What was an early experience where you learned that language had power?
I think probably the first time I picked up and looked at one of Shakespeare’s plays. It’s a horrible cliché, but anyone who writes in the English language needs to watch Shakespeare. Or failing that read it. It gives a strong lesson in how language can convey meaning, assist memory, and how it changes over time…and that’s okay.

What’s your favorite under-appreciated novel?
I would say it’s a book called Ascension by a writer called Jacqueline Koyanagi. It’s a small press novel that deserves much more attention than it gets…amazing plot, beautiful characterization.

But there are a lot of under-appreciated novels out there that people miss because they aren’t on the front table at Barnes & Noble or being discussed when award season rolls around.

As a writer, what would you choose as your mascot/avatar/spirit animal?
Oh, probably a cat. They’re cranky and they like to be alone for hours. I know that’s a really obvious one, but writers and cats go together for a very good reason.

What does literary success look like to you?
Seeing somebody reading my book in the wild. Knowing people are reading and enjoying my work. One of my best career moments was somebody who walked up to me with a copy of Transpecial and exclaimed “I hate you!” I won’t say what she was mad with me about because it’s a spoiler, but…let’s just say it wasn’t a negative I hate you at all.

Success is about making people feel something with your work, getting them to tell all their friends about it. Sadly, in today’s world, we do have to worry about money, but if you get readers that problem will solve itself.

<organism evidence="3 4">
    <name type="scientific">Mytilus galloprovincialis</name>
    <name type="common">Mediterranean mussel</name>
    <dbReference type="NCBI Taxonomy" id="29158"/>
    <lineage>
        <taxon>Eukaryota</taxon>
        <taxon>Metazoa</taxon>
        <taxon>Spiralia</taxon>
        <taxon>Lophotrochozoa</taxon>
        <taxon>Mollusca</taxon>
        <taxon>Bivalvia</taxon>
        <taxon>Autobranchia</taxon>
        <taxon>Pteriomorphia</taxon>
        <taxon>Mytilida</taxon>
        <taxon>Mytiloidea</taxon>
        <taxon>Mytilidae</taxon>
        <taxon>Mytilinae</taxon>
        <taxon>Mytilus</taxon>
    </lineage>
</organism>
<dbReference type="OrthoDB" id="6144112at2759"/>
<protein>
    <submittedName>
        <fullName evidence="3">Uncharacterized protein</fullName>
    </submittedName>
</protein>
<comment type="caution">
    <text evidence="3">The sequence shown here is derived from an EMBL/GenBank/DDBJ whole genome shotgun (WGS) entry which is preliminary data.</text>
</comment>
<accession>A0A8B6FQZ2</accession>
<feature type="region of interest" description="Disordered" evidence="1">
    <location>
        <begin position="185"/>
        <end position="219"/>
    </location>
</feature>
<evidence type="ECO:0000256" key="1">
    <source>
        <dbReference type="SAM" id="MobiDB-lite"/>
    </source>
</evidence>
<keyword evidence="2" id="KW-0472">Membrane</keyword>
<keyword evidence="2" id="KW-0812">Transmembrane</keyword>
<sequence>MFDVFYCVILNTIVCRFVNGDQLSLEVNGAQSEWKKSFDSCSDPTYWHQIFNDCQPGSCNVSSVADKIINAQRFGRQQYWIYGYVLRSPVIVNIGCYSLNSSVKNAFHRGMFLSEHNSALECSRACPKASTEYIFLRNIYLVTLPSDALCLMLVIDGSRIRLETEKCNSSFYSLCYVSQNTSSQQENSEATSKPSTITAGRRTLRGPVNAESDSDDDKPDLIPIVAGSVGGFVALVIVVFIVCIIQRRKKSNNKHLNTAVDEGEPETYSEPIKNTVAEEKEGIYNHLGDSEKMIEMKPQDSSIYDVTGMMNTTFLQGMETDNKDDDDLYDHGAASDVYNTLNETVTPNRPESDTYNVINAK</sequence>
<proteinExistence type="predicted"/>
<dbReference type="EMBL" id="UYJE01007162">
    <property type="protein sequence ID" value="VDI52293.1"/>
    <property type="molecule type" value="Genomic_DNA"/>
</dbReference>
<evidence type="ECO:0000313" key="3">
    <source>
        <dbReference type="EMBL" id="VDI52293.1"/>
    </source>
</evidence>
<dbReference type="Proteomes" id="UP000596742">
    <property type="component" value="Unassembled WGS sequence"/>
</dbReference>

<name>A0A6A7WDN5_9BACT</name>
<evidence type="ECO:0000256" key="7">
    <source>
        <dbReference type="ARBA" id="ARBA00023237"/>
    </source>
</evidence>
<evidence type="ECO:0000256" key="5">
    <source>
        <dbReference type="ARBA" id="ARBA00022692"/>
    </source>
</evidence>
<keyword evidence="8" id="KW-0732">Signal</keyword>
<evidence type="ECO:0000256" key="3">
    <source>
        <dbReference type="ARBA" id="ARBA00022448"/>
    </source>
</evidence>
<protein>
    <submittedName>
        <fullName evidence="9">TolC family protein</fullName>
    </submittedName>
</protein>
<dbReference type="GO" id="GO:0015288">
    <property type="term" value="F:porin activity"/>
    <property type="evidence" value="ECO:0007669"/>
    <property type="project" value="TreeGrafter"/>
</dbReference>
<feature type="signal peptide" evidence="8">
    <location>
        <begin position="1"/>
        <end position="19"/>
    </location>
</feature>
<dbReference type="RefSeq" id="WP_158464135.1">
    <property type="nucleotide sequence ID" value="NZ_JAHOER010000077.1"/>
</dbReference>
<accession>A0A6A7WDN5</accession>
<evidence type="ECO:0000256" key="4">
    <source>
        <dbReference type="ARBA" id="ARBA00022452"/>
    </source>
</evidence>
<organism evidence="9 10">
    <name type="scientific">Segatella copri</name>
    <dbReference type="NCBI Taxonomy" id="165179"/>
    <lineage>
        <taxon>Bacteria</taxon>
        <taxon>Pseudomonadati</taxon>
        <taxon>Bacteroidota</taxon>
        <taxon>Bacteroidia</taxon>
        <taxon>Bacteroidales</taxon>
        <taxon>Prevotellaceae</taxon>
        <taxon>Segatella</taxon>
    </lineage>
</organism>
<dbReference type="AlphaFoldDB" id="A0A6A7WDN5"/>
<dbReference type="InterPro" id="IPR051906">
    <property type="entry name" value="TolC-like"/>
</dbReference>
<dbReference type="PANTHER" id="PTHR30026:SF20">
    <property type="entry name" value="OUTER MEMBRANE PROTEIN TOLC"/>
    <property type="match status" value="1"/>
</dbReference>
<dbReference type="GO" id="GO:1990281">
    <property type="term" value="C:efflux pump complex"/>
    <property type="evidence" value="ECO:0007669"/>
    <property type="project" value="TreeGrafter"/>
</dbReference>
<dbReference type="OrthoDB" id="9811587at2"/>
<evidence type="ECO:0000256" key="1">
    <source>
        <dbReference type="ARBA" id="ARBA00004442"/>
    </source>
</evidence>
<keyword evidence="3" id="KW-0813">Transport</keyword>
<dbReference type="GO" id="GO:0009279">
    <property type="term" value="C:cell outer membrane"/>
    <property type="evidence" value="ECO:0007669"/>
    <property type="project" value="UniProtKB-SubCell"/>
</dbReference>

What’s the most difficult thing about writing characters from the opposite sex?
Honestly, I have never had any difficulty writing male characters. I often think it’s easier for women to write from a male POV than the reverse, especially older women. Growing up, we pretty much had to read so many books starring boys.

If I have to pick a difficult thing, it’s the worry that it won’t be convincing.

Have you read anything that made you think differently about fiction?
Oh, hrm…hrm…another tricky one. I think I’m going to go on a slightly negative path here, because what I’m now thinking of is a book I read as a child. Unfortunately, I can’t remember the title or the author. (I can remember a title, but all my research indicates it’s not the right title).

It was a kids book that had a picture of Herne the Hunter on the cover. The protagonist is on the train to summer vacation, and there are all these shenanigans with Celtic deities and cryptids, and a magical artifact. All this fun fantasy stuff.

Then he woke up still on the train.

This was the first time in my life I got angry with a book and an author. And the lesson I learned from it: